2011 MIME 341 Midterm 1 Notes.docx

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Department
Mining & Materials Engineering
Course
MIME 341
Professor
Kristian Waters
Semester
Winter

Description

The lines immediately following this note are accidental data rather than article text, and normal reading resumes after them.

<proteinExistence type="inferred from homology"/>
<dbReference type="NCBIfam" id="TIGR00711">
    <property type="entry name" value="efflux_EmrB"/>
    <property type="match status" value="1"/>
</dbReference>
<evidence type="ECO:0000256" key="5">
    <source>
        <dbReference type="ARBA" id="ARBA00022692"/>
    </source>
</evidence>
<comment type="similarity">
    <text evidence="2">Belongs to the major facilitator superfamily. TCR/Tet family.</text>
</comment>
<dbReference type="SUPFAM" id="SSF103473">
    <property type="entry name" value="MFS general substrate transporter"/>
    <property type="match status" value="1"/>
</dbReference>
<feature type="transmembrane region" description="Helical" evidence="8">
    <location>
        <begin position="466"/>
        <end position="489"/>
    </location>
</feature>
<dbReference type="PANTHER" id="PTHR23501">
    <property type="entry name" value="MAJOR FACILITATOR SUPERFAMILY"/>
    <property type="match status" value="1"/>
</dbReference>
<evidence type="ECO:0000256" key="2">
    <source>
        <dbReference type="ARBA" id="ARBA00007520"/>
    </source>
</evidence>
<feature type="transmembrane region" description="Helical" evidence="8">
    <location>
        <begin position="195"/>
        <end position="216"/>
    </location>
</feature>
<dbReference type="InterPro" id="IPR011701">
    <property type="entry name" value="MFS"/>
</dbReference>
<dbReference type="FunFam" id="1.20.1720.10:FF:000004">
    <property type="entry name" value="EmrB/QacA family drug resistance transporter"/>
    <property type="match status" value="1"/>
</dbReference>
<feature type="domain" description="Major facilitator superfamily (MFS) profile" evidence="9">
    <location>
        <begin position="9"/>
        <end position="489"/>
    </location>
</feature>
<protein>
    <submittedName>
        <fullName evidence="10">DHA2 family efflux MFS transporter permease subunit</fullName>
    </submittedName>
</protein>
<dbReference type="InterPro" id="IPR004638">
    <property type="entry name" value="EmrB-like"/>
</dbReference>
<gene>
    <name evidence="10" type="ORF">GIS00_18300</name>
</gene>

MIME 341 Midterm 1 Notes Lecture 1: Introduction  Separation processes o Gravity/density o Froth flotation o Magnetic separation o Electrostatic separation o Optical o Leaching o Dewatering/ flocculation  Learn o Basic mass balance (two components) and economics  Processing economically viable? o Crushing and sizing  Slurry density  Screens  Hydrocyclones o Physico-chemical properties and their roles  What are minerals o Minerals: compound that is generally in crystalline form created through geological processes o Mineral resource: Concentration of naturally-occurring solid, liquid, or gas in Earth’s crust in such form and amount that is currently economically feasible or potentially feasible. Can include effect of meteor impacts o Mineral reserves/ Ores: That part of a resource that is both economically and legally extracted under current circumstances  Mineral Processing o Separate valuable minerals from waste o Concentrate: stream of desired minerals o Must be viable, metal must be able to be recovered from concentrate profitably taking into account mining, processing, smelting and refining costs  Terms o Comminution: breaking rocks o Liberation: having valuable mineral as a distinct particle from waste through comminution o Separation: recover and concentrate valuable mineral from waste o Gangue: waste mineral  Current metal prices o Copper: $9500/tonne o Nickel: $28000/tonne o Aluminum: $2500/tonne o Gold: $1400/oz o Silver: $33/oz o Platinum: $1800/oz  Copper Flotation route o Sulfide ores containing the primary copper mineral of chalcopyrite and bornite are almost always treated by flotation o Comminution liberates minerals and provide optimal size for separation o Final product: 30 % copper o Trace elements such as gold and silver can add value to concentrate o Conversely As, Bi and Sb are common penalty elements  World’s Minerals o Deposits are concentrated in certain areas o Many minerals are regularly associated with other specific ones  Galena (Lead) and Sphalerite (Zinc) o If earth’s crust was homogeneous mix of all minerals, separation would not be economically or technologically viable  Environmental considerations o Mining and mineral processing has large environmental footprint  Mass balances o Mass of feed = mass of concentrate + mass of tailings  Grade vs. Recovery o As recovery of specific metal increases, the grade decrease  This is due to increased recovery of gangue  100 % recovery of metal = give back ore that was given to you  Lecture 2: Mass Balancing  Mass balance calculations o Determine the amount of each mineral, phase and size in all streams o Mass of phases, elements, minerals and chemical changes are conserved o Number of equations = number of unknowns  Multiple product example (Lead/Zinc) o Set up into 3 different equations then set F = 1 o B = AX  o Inverse  To get adjoint: get matrix of minors  Make matrix of minors into matrix of Co-factors  Transpose matrix of co-factors to get adjoint  Multiple stage separation o Feed  Rougher  Rougher tails  Scavenger  Scavenger tails    Slurry Density o Helps in knowing size of vessels required, retention times in conditioning vessels o Slurry/relative density in % = 100%  Thickener o  Mineral process economics o Flotation and smelter financially linked  Increased concentrate recovery at lower grade  Pay for metal (metal recovery vs metal recovered) ; charge for treatment (metal recovery vs metal)  Linear relationship between grade and value in concentrate  Increased recovery results in increased concentrate mass rate o Impossible to get 100% grade/recovery  Net smelter return: o (Grade of concentrate-0.01)*C*Value per ton  Other aspects to take into account o Moisture o Penalty elements may add further charge o Charge for small volumes o Delivery to smelter  Costs of processing o Crushing, grinding, separation (flotation), thickening, filtration, dealing with tailings, reagents, pipeline, water, laboratory, maintenance support, management support, admin, misc.  Other considerations o Most plants do not have just one concentrate stream o Optimal separation is required to maximize returns o Other valuable metals may bring additional revenue such as gold and silver  Economic efficiency o This is the ratio of the actual smelter return to maximum theoretical return  Theoretical return takes an assumption that all the metal is recovered and only the metal bearing mineral reports to the concentrate Lecture 3: Introduction to comminution and sizing  Comminution: Breakage of ore o Liberation of mineral particles o High energy intensive: 1% of world’s energy  Highly inefficient: 3% o Approximately 25-35% of a base metal concentrator’s operating costs  Particle Size o After mining, ore is crushed and milled to good size before separation process  Breaking rocks o Gyratory crusher o Jaw crusher o Roll crusher o Autogenous mill o Semi-Autogenous mill  Crushing, now screening o Screens: meshes with holes at set size o Particles smaller than holes will pass through  Larger ones will be returned to be re-crushed  Results in recycle  The load to screen would contain o Recycle o Feed to crusher  Efficiency o Some “small” enough particles may not reach mesh because it is trapped above larger particles o Long and thin particles may or may not pass through screen, depending upon its orientation o Assume none of the larger particles will pass o while assuming u = 1  Grinding (final stage of preparing feed for separation) o The additional size reduction produces particles fine enough to liberate minerals  Tumbling mill o Tumbling motion: cascading o Contains grinding media or charge  Can be ball, rod or slug usually made of steel o Critical speed  Can’t be too fast  Media would stay at side resulting in no cascade  Critical speed means no milling, or cascading  For rod mill: √  Methods of improving efficiency o High Pressure Grinding Rolls (HPGR) o Microwave radiation  Part of electromagnetic spectrum in frequency range of 300 MHz to 300 GHz  Dielectric heating (dipole rotation)  Different materials behave differently when exposed to microwave radiation  Transparent  Adsorbant  Reflective  Induce intergranular fractures  Lab results have shown:  Decrease in energy requirements  Increased copper recovery  Increased magnetic properties of pyrite  Improved leaching due to creation of porous structure  Effect of breakage: liberation  Size separation after milling: Hydrocyclone o Separate feed stream into two classes  Based on one species system  Overflow: small size fraction  Underflow: large size fraction  Multi-species system: density plays roll o Operation  Large particles pushed to walls by centrifugal force  Drag force brings fine particles toward center  Rotation creates pressure drop towards center, dragging air in  Water, fine particles in center spiral upwards around air core to be recovered as overflow  Larger particles exit at bottom recovered as underflow  Drag force vs centrifugal force o Hydrocyclone partition curve  Commonest way of representing efficiency of cyclone  Relates fraction/percentage of each particle size reporting to apex/underflow fraction  Partition: the probability of particle of going into underflow  Cut point is the particle size for which 50% of particles report to underflow and the other 50% report to overflow  In ideal world, partition curve will have infinite gradient at d50 value  Slope can be expressed by taking d75 and d25 values  Correction of partition curve  where y is actual mass fraction  And R is fraction of feed liquid reporting to underflow  Particle Size  When size range is given, a representative particle size is used  This is often the square root of the product of the upper and lower bounds of size range  Constructing curve  Partition number for particular size range o where U is total mass of underflow, and is mass fraction of particle size range in underflow o F is the total mass of feed and is the mass fraction of particular size range in feed  Mixture of solids  Left partition curve will be denser than right partition curve o Separation bypass  Some of particles report to underflow w/o undergoing size separation  Short circuit: if 30% of feed water reports to underflow then this 30% of feed material will short circuit Lecture 4: Comminution and hydrocyclones part 2  Size reduction: Crushers and mills  Rotational speed o Conventional: rpm o Tumbling mills, a percentage of “critical speed” is used  Speed at which media will be pinned to wall by centrifugal force  No falling media  Critical speed of rod mill: √  Derivation of critical speed  Centrifugal force = m*g*cos(theta) where angle = 0  Material nature o Hardness  Mohr scale  From 1(Talc) to 10 (Diamond) o Structure  Most minerals can be crushed using compressing  Fibrous materials require tearing o Moisture  Material do not flow well with moisture of 5-50% o Friability  Tendency to fracture during normal handling  Work Index o The bond work index expresses the resistance of grinding of a material (kWh/t); will know the specific energy required for target size reduction o Used for selecting mills o To get from an “infinite” feed to a P80 of 100um o Shown as Wi o √ √  Power as a function of time (P=W x T) o Determine 80% passing size after various grinding times o Find linear relationship  Work/energy requirements are linear w/ respect to time  Power draw of tumbling mill depends on two things o Loading  Percent of mill volume occupied by media plus voids  5% in autogeneous mill  40-50% in ball mill  Power increases to a certain load point, then decreases o Rotational speed  Breakage due to two mechanisms: impact and attrition  Particle size-screens o Given mesh number represents number of wires per inch or square apertures per inch  Hydrocyclones o Difficult to model o Plitt model is a famous model to determine d50 value o No model works for all o If we have cut point then we can go backwards to determine size of Hydrocyclone from table o Sometimes we base Hydrocyclone on particular passing size o Selection of Hydrocyclone is based on required size analysis of overflow  There are some conversion tables Lecture 5: Magnetic and Electrostatic Separation  Magnetism o Paramagnetism: Materials only slightly affected by magnetic field. Align in the direction of the magnetic field. Alignment “disrupted” by thermal excitation o Ferromagnetism: Five ferromagnetic elements (Fe, Co, Ni, Gd, and Dy). Capable of achieving high degree of magnetic alignment despite thermal interaction until critical temperature is reached o Diamagnetism: very weakly repelled by pole of strong magnet. When magnetic field applied, the diamagnetic substance will develop a magnetic moment through induction but is in the opposite direction and is therefore repelled  Magnetization: magnetic moment per unit volume of solid o For ferromagnetic materials  Saturation magnetization: increase of magnetic field strength or induction strength while no increase in magnetization  Coercivity: value of Magnetic field strength or induction strength when magnetization = 0  Remanence: value of magnetization at zero magnetic field strength or induction  Measuring magnetism o Magnetic moment can be measured then converted into magnetization (M) o This can then be converted to susceptibility χ  Minerals o FeS₂ pyrite : Paramagnetic/ Diamagnetic o FeS₃O₄ magnetite: Ferromagnetic o PbS galena: Diamagnetic o FeCr₂O₄ chromite: Paramagnetic  Magnetic susceptibility o Ratio of magnetization against magnetic field o Dimensionless o Constant and positive for paramagnetic materials o Constant and negative for diamagnetic materials o Decrease with increasing field strength for ferromagnetic materials  Force acting on a particle o Fm MISSING EQUATION  Rare-earth magnetic roll separator  Induced roll magnetic separator  Wet high intensity magnetic separator  Which method of magnetic separation? o Wet or dry depends on nature of material.  Drum separators can be used wet/dry and will separate highly magnetic material  Pulley magnets are another method of magnetic separation and if used with rare earth magnets, they can remove some paramagnetic material as well as ferromagnetic material  Gauss/Tesla o Gauss (G) is a measure of magnetic flux density or the magnetic induction o Tesla (T) is the SI unit o Field strength often given in kA m^(-1)  Other uses of Magnetic separation o Processing of secondary mineral sources o Plastic recycling: add ferromagnetic particles to polymer chains  Ferromagnetic minerals o Magnetite  Diamagnetic minerals o Galena and pyrite  Paramagnetic minerals o Pyrite, rutile and kaolinite  Electrostatic separation o Utilizes the difference in conductivity of different minerals o Particle size is an issue  Methods of charging particles o Corona charging: ion bombardment o Induction o Frictional charging tribocharging  Corona Electrification o Charges particles as they pass between two electrodes o Conductive particles dissipate charge through grounded surface while non-conducting particles are pinned to the grounded surface  Induction charging o Process where uncharged particles in an electric field assume the field polarity o From conductive surface o From conductive particle  Tribo-electric charging o Electric charges that remain on particle surfaces after solid-solid contact o When distinct particles come into contact, they will gain charges o Due to the nature of this charging and small area of contact, repeated contacts are required to gain sufficient charge o Non-conductors can also be separated this way through the differences in the dielectric properties of the particles o Material with higher dielectric constant becomes positively charged while material with lower dielectric constant becomes negatively charged o Fluidized beds and cyclones are examples of attaining a high degree of contact o Once a particle has attained a charge through tribo-electrification, it can be separated using a free-fall electrostatic separator o Used to remove impurities from talc o Improve whiteness of talc o Must be dry process (humidity changes separation)  Example: magnetic and electrostatic : heavy beach sands o Ilmenite and rutile o Lots of silica o Typical magnetic components of beach sand response to high tension separator  Magnetite: thrown  Ilmenite: thrown  Garnet: pinned  Monazite: pinned o Typical non or weak magnetic components response to high tension separator  Rutile: thrown  Zircon: pinned  Quartz pinned o FLOWSHEET WTF? Lecture 6: Introduction to leaching and thickeners  Hydrometallurgy o Solvent extraction and electrowinning  Copper oxide or low grade sulphide ores  Leaching : CuO + H2SO4 = CuSO4+ H2O  Solvent Extraction: Cu2+aq + 2RHorg = R2Cuorg + 2H+  Electrowinning: 2Cu2+ + 2H2O = 2Cu+ 4H+ + O2  Solvent extraction o Mixer-settlers o Mixing zone o Picket fence  Electrowinning o Inside tankhouse  Copper products: wire, rod, sheets, pipes 60% used in housing and power in China  Sedimentation and Dewatering o Sedimentation is the settling of solid particles in a fluid medium o Often water o Supernatant: clarified liquid at top o Solid particles in a bed at the bottom  Role in mineral processing o Need to dewater both tailings and concentrates o Sedimentation produces pulp of 55-65% solids by mass o This removes 80% of water o Filtration then gives 80-90% solids  Thickening  Particle motion in a fluid o Forces acting on a particle o Buoyancy and drag force vs gravitational force  Terminal velocity o Spherical particle will settle and increase velocity until acceleration force = resistance force o Turbulence of system plays a key role o Two crazy equations  Assumptions made for terminal velocity o Free settling o No wall effects o Fluid is a continuous medium  Regions in sedimentation o Induction o Free settlement o Hindered settlement o Compaction  Increase settling rate o Induce coagulation/flocculation  Makes bigger particles  Increase settling rate o Coagulation: destabilization of colloidal dispersions by adding ions which cause a reduction in the mutually repulsive electrical double layer forces present at the solid-liquid interface o Flocculation: is the aggregation of colloidal suspensions by the action of high molecular weight polymer soluble in the continuous phase by means other than charge reduction  Zeta potential o For any system, there is a balance between attractive and repulsive forces o Repulsive forces prevent particle coagulation and in addition hinders settling o colloidal suspensions are stable with a zeta potential of greater than 30 mv  Other methods of inducing sedimentation o Addition of other compounds to induce flocculation known as flocculants o Common use of polyacrylamides o Bridging flocculation  Polyelectrolytes attach to more than one particle to overcome electrostatic repulsion  Issues o Flocculants induce flocculation of different particles o Resulting floccs are larger than initial particles o Increased sedimentation rate  Thickener area o Volumetric feed rate can be set equal to the feed to a separator o QCPs can be set to the mass flow rate of solids Lecture #7: Filtration, Tailings and Spontaneous Combustion  Filtration o Filtration is the process of removing solids from a liquid using a porous medium o Use vacuum to enhance filtration